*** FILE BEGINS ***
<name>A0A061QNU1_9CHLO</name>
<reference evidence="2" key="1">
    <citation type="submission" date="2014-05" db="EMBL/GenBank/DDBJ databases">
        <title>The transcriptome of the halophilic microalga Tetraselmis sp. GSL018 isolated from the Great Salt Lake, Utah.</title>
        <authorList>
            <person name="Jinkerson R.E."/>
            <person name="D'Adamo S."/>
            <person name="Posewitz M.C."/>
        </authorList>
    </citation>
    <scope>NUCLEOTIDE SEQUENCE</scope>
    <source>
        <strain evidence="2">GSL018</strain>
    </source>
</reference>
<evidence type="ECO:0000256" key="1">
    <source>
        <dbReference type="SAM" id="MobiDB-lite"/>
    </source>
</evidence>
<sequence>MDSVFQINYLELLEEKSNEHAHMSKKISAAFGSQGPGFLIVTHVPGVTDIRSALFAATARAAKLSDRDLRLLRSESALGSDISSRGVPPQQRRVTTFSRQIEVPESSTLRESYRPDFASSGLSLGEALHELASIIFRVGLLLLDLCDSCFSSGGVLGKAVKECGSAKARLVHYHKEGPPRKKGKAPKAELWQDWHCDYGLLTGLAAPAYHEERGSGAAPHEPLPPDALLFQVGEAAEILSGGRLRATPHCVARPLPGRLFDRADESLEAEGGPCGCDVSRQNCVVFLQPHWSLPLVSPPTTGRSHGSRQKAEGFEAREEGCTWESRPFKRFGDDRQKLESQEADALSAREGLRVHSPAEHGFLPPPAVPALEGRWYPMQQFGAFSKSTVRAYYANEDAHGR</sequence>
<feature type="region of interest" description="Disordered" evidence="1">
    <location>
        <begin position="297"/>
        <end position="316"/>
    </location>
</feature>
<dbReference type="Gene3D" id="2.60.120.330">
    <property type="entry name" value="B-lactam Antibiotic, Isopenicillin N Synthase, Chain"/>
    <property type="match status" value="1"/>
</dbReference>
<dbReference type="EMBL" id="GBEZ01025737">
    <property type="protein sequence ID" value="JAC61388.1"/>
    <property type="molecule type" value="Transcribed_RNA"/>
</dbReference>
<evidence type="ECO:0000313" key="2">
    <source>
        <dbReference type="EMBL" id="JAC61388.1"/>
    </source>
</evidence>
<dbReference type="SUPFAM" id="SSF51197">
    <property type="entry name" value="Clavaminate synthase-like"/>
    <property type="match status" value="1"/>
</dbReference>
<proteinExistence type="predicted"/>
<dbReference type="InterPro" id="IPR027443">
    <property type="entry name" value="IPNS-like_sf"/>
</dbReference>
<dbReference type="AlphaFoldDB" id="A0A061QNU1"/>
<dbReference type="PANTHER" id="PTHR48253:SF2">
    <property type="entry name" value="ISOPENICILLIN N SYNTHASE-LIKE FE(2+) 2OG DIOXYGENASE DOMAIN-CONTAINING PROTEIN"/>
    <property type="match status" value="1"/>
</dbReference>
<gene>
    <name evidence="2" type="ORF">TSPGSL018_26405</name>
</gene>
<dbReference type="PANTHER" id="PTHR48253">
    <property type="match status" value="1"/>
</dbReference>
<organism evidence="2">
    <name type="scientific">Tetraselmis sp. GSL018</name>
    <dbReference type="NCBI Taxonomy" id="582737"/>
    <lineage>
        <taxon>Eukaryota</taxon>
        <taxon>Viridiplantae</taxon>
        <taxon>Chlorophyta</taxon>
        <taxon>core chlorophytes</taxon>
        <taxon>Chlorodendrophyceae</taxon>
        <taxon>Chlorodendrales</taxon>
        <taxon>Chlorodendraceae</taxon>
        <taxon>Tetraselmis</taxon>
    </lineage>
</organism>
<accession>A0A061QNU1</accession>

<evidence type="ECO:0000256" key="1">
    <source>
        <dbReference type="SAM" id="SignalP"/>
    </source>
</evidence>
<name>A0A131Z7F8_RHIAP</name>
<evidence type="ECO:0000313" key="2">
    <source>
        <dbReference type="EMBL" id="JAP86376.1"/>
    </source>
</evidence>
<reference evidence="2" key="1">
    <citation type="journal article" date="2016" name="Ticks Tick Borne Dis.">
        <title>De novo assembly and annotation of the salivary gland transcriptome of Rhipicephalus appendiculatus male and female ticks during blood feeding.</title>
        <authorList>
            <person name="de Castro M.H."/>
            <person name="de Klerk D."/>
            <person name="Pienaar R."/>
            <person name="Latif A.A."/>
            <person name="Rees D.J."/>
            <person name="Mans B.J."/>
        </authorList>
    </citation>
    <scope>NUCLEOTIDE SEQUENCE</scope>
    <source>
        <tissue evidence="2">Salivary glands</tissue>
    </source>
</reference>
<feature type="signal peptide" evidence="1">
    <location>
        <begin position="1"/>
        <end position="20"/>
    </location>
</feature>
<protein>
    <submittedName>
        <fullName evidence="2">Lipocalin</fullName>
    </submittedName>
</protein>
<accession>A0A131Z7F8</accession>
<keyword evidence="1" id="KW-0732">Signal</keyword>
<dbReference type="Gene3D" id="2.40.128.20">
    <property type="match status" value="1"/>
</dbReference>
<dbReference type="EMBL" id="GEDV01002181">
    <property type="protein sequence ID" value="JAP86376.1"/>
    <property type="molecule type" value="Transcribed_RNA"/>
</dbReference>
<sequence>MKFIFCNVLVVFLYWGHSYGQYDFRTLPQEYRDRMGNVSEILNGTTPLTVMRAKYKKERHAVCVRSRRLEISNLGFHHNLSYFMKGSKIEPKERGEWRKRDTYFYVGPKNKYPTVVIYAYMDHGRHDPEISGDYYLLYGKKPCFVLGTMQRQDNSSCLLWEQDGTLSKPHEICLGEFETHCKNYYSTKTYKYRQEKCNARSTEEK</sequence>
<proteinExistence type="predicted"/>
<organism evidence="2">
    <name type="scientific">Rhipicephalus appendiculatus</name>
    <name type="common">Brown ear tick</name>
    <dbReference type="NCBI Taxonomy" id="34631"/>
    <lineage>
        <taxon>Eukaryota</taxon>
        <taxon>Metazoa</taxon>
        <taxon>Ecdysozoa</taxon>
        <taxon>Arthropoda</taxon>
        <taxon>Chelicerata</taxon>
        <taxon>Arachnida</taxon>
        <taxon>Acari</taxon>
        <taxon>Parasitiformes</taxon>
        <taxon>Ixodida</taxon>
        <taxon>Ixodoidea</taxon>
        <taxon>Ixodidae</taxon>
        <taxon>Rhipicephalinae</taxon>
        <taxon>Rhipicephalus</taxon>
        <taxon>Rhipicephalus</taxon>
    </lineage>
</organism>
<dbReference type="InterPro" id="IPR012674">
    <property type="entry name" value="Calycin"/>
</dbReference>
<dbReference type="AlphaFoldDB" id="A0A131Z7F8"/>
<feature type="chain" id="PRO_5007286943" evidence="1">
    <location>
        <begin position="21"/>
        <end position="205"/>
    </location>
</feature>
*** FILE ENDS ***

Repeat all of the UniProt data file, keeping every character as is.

<name>A0A061QNU1_9CHLO</name>
<reference evidence="2" key="1">
    <citation type="submission" date="2014-05" db="EMBL/GenBank/DDBJ databases">
        <title>The transcriptome of the halophilic microalga Tetraselmis sp. GSL018 isolated from the Great Salt Lake, Utah.</title>
        <authorList>
            <person name="Jinkerson R.E."/>
            <person name="D'Adamo S."/>
            <person name="Posewitz M.C."/>
        </authorList>
    </citation>
    <scope>NUCLEOTIDE SEQUENCE</scope>
    <source>
        <strain evidence="2">GSL018</strain>
    </source>
</reference>
<evidence type="ECO:0000256" key="1">
    <source>
        <dbReference type="SAM" id="MobiDB-lite"/>
    </source>
</evidence>
<sequence>MDSVFQINYLELLEEKSNEHAHMSKKISAAFGSQGPGFLIVTHVPGVTDIRSALFAATARAAKLSDRDLRLLRSESALGSDISSRGVPPQQRRVTTFSRQIEVPESSTLRESYRPDFASSGLSLGEALHELASIIFRVGLLLLDLCDSCFSSGGVLGKAVKECGSAKARLVHYHKEGPPRKKGKAPKAELWQDWHCDYGLLTGLAAPAYHEERGSGAAPHEPLPPDALLFQVGEAAEILSGGRLRATPHCVARPLPGRLFDRADESLEAEGGPCGCDVSRQNCVVFLQPHWSLPLVSPPTTGRSHGSRQKAEGFEAREEGCTWESRPFKRFGDDRQKLESQEADALSAREGLRVHSPAEHGFLPPPAVPALEGRWYPMQQFGAFSKSTVRAYYANEDAHGR</sequence>
<feature type="region of interest" description="Disordered" evidence="1">
    <location>
        <begin position="297"/>
        <end position="316"/>
    </location>
</feature>
<dbReference type="Gene3D" id="2.60.120.330">
    <property type="entry name" value="B-lactam Antibiotic, Isopenicillin N Synthase, Chain"/>
    <property type="match status" value="1"/>
</dbReference>
<dbReference type="EMBL" id="GBEZ01025737">
    <property type="protein sequence ID" value="JAC61388.1"/>
    <property type="molecule type" value="Transcribed_RNA"/>
</dbReference>
<evidence type="ECO:0000313" key="2">
    <source>
        <dbReference type="EMBL" id="JAC61388.1"/>
    </source>
</evidence>
<dbReference type="SUPFAM" id="SSF51197">
    <property type="entry name" value="Clavaminate synthase-like"/>
    <property type="match status" value="1"/>
</dbReference>
<proteinExistence type="predicted"/>
<dbReference type="InterPro" id="IPR027443">
    <property type="entry name" value="IPNS-like_sf"/>
</dbReference>
<dbReference type="AlphaFoldDB" id="A0A061QNU1"/>
<dbReference type="PANTHER" id="PTHR48253:SF2">
    <property type="entry name" value="ISOPENICILLIN N SYNTHASE-LIKE FE(2+) 2OG DIOXYGENASE DOMAIN-CONTAINING PROTEIN"/>
    <property type="match status" value="1"/>
</dbReference>
<gene>
    <name evidence="2" type="ORF">TSPGSL018_26405</name>
</gene>
<dbReference type="PANTHER" id="PTHR48253">
    <property type="match status" value="1"/>
</dbReference>
<organism evidence="2">
    <name type="scientific">Tetraselmis sp. GSL018</name>
    <dbReference type="NCBI Taxonomy" id="582737"/>
    <lineage>
        <taxon>Eukaryota</taxon>
        <taxon>Viridiplantae</taxon>
        <taxon>Chlorophyta</taxon>
        <taxon>core chlorophytes</taxon>
        <taxon>Chlorodendrophyceae</taxon>
        <taxon>Chlorodendrales</taxon>
        <taxon>Chlorodendraceae</taxon>
        <taxon>Tetraselmis</taxon>
    </lineage>
</organism>
<accession>A0A061QNU1</accession>

<evidence type="ECO:0000256" key="1">
    <source>
        <dbReference type="SAM" id="SignalP"/>
    </source>
</evidence>
<name>A0A131Z7F8_RHIAP</name>
<evidence type="ECO:0000313" key="2">
    <source>
        <dbReference type="EMBL" id="JAP86376.1"/>
    </source>
</evidence>
<reference evidence="2" key="1">
    <citation type="journal article" date="2016" name="Ticks Tick Borne Dis.">
        <title>De novo assembly and annotation of the salivary gland transcriptome of Rhipicephalus appendiculatus male and female ticks during blood feeding.</title>
        <authorList>
            <person name="de Castro M.H."/>
            <person name="de Klerk D."/>
            <person name="Pienaar R."/>
            <person name="Latif A.A."/>
            <person name="Rees D.J."/>
            <person name="Mans B.J."/>
        </authorList>
    </citation>
    <scope>NUCLEOTIDE SEQUENCE</scope>
    <source>
        <tissue evidence="2">Salivary glands</tissue>
    </source>
</reference>
<feature type="signal peptide" evidence="1">
    <location>
        <begin position="1"/>
        <end position="20"/>
    </location>
</feature>
<protein>
    <submittedName>
        <fullName evidence="2">Lipocalin</fullName>
    </submittedName>
</protein>
<accession>A0A131Z7F8</accession>
<keyword evidence="1" id="KW-0732">Signal</keyword>
<dbReference type="Gene3D" id="2.40.128.20">
    <property type="match status" value="1"/>
</dbReference>
<dbReference type="EMBL" id="GEDV01002181">
    <property type="protein sequence ID" value="JAP86376.1"/>
    <property type="molecule type" value="Transcribed_RNA"/>
</dbReference>
<sequence>MKFIFCNVLVVFLYWGHSYGQYDFRTLPQEYRDRMGNVSEILNGTTPLTVMRAKYKKERHAVCVRSRRLEISNLGFHHNLSYFMKGSKIEPKERGEWRKRDTYFYVGPKNKYPTVVIYAYMDHGRHDPEISGDYYLLYGKKPCFVLGTMQRQDNSSCLLWEQDGTLSKPHEICLGEFETHCKNYYSTKTYKYRQEKCNARSTEEK</sequence>
<proteinExistence type="predicted"/>
<organism evidence="2">
    <name type="scientific">Rhipicephalus appendiculatus</name>
    <name type="common">Brown ear tick</name>
    <dbReference type="NCBI Taxonomy" id="34631"/>
    <lineage>
        <taxon>Eukaryota</taxon>
        <taxon>Metazoa</taxon>
        <taxon>Ecdysozoa</taxon>
        <taxon>Arthropoda</taxon>
        <taxon>Chelicerata</taxon>
        <taxon>Arachnida</taxon>
        <taxon>Acari</taxon>
        <taxon>Parasitiformes</taxon>
        <taxon>Ixodida</taxon>
        <taxon>Ixodoidea</taxon>
        <taxon>Ixodidae</taxon>
        <taxon>Rhipicephalinae</taxon>
        <taxon>Rhipicephalus</taxon>
        <taxon>Rhipicephalus</taxon>
    </lineage>
</organism>
<dbReference type="InterPro" id="IPR012674">
    <property type="entry name" value="Calycin"/>
</dbReference>
<dbReference type="AlphaFoldDB" id="A0A131Z7F8"/>
<feature type="chain" id="PRO_5007286943" evidence="1">
    <location>
        <begin position="21"/>
        <end position="205"/>
    </location>
</feature>